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A slow creak breaks the silence in the house as I climb up the narrow, wooden stairs to my parents’ attic. The heavy door to the attic lays overhead, and it opens to so many memories. As I push it open and hook the string around the handle, I feel the humid air immediately plaster onto my face. I begin searching for some clothes I want to donate and other boxes I want to move to my future home with my fiancé.

The previous week, in the silence of my car, radio off, all I could picture as I thought about how desperately I miss my dad’s voice, was a small shoe box I wasn’t sure I even still owned. I had designated this box as special, and I used it for all my cards and letters from family. I do not even remember what shoes came inside, but the box was white with multi-colored polk-a-dots, a pink handle and pink clasps that snapped shut. As I sorted through my boxes in the attic, I hadn’t expected to find the shoe box, but there it was. The memories immediately washed over me like a tidal wave.

As Huntington’s Disease has progressed in my father’s body, I increasingly long to know what is still in his mind. I   often find myself thinking how much I miss the man I grew up with. Those words are the hardest to think, let alone to admit and type. Where is the man I grew up with, the man who sang along to every oldies song as we cruised around in his old red Thunderbird. Though his inhibitions have changed and his outward body doesn’t work the way he wants it to, I know so much more is going on than he can express. I can just feel it so deeply.

I see this whenever he sees my uncle Mark, his brother who was the first diagnosed with HD. Every time my dad sees Mark, he makes a b-line to greet him. The affiliation was especially noticeable to me at my cousin’s wedding last month. It is in those moments I know my Dad is and always will be my Dad. He is there. He needs to be understood. And though I miss the laughter and the smile that used to be so often on his face, that man still exists in a very real way.

I saw a glimpse of that also as we listened to Blues Brothers music and other oldies with another Uncle and Aunt and my mom. I saw my dad laugh and smile for the first time in an extremely long time. And I was thankful.

And then there are these letters, letters from 1993 and 1994, when I was just seven and eight years old. These letters he wrote on his work trips, especially to Texas, and one from a boy scout camp. His written words meant so much to me then, but I never knew how much I would appreciate them now. I would never imagine how desperate a daughter could be for her father’s words and to know who he is inside. Not past tense, still is. And who he ALWAYS will be, because the lessons he taught me are there at all times.

The words from one letter really brought that home to me:

Please keep me in your prayers and I will keep praying for you.

He meant those words so sincerely.

Dad, I have and will always pray for you. You not only were my hero growing up, you still are. You have always been such a quiet-spoken man. Until now, though, I never knew the strength of your words. Thank you. Then. Now. Always. I love you. Every day is Father’s Day to me, because you are always in my heart. The letters you once wrote that little girl are still the words I cling to because I will always have those moments. I will have your written words in my heart even when your hand fails to allow you to write.

 

 

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Nothing can prepare you for that moment. dad-edit

The moment your mom calls and tells you one of your greatest heroes is diagnosed with a fatal disease. At first, the words don’t even sink in. For months, they don’t sink in.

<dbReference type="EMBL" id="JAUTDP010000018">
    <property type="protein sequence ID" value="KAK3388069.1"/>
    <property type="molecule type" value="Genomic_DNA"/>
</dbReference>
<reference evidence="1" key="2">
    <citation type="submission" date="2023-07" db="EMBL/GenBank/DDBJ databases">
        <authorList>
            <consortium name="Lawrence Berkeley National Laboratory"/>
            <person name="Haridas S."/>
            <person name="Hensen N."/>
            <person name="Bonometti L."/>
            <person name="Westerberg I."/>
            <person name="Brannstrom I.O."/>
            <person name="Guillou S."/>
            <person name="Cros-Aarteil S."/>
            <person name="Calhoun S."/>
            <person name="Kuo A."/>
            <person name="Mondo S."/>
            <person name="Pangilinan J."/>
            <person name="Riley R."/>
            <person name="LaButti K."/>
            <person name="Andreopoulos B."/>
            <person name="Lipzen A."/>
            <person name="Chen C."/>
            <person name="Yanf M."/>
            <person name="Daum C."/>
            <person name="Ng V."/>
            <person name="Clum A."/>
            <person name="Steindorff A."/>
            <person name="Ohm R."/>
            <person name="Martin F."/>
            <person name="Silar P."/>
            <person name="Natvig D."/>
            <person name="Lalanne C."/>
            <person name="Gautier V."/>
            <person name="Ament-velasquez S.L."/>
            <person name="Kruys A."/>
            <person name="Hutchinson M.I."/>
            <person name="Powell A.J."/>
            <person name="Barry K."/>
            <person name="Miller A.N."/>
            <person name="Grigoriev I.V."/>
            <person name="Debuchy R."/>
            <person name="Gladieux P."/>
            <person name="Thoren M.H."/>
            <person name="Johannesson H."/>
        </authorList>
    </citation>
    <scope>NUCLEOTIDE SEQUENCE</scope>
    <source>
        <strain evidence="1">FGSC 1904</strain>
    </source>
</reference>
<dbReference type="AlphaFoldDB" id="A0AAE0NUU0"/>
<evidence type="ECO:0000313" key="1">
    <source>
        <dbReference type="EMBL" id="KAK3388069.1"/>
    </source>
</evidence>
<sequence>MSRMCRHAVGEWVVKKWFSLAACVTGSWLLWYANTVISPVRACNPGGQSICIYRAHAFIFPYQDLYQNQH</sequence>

You cannot prepare for it because no journey is ever the same. Not one single person experiences the diagnosis in the same way and not one diagnosis is the same in any one person.

Not only was my Dad, my hero, diagnosed with a fatal disease but with a genetic brain disorder. The implications of which have absolutely no end. A disease that behaves so vastly differently in each person who possesses it, indeed, a disease that will affect two of my heroes, my parents.

Huntington’s Disease, the reason my eyes release a flood of tears every time I hear the lyrics of Phil Wickham’s song “You’re Beautiful:”

When we arrive at eternity’s shore
Where death is just a memory and tears are no more
We’ll enter in as the wedding bells ring
Your bride will come together and we’ll sing
You’re beautiful

I long to feel that hope on days like this.

As I sit here in the near dark, candles lit, replaying the actions of the day in my head, I try to process my emotions of the last four to six months. These last months in which I have finally had to face the emotions I have been suppressing for two years. Today was hard. Really hard.

“I can’t,” he said.

Words I don’t remember coming out of my Dad’s mouth often, if ever. Yet he uttered those words today…more than once. And he dropped the left hand that was holding dumbbells for bench press not once, but twice.

As much as our family fights the “I can’t” feelings, the urge to give in to thoughts of what the future might be, of what the present might become, yet Huntington’s Disease will look you in the eye and force you to face it.

This week has proved to be two of the most difficult days I have had training my Father. His fighting spirit has always been evident and his quiet determination has guided more people than he knows.

Over the last few weeks, however, he has gone through a medication change. And that change hasn’t gone well. Even though we don’t talk about it, my mom and I both have had to face what the future holds. And it’s terrifying. (I love you, Mom, always in my heart, I hope you know that.)

I don’t talk much about this to anyone. There are five or less people I speak candidly with regarding my Dad and Huntington’s Disease. However, the thoughts are present every day. And every time I train my Dad I fight back tears or wandering thoughts. Some sessions more than others.  And mostly I do what I’m sure my Dad is doing, force myself to focus on how to conquer this disease in every way we can.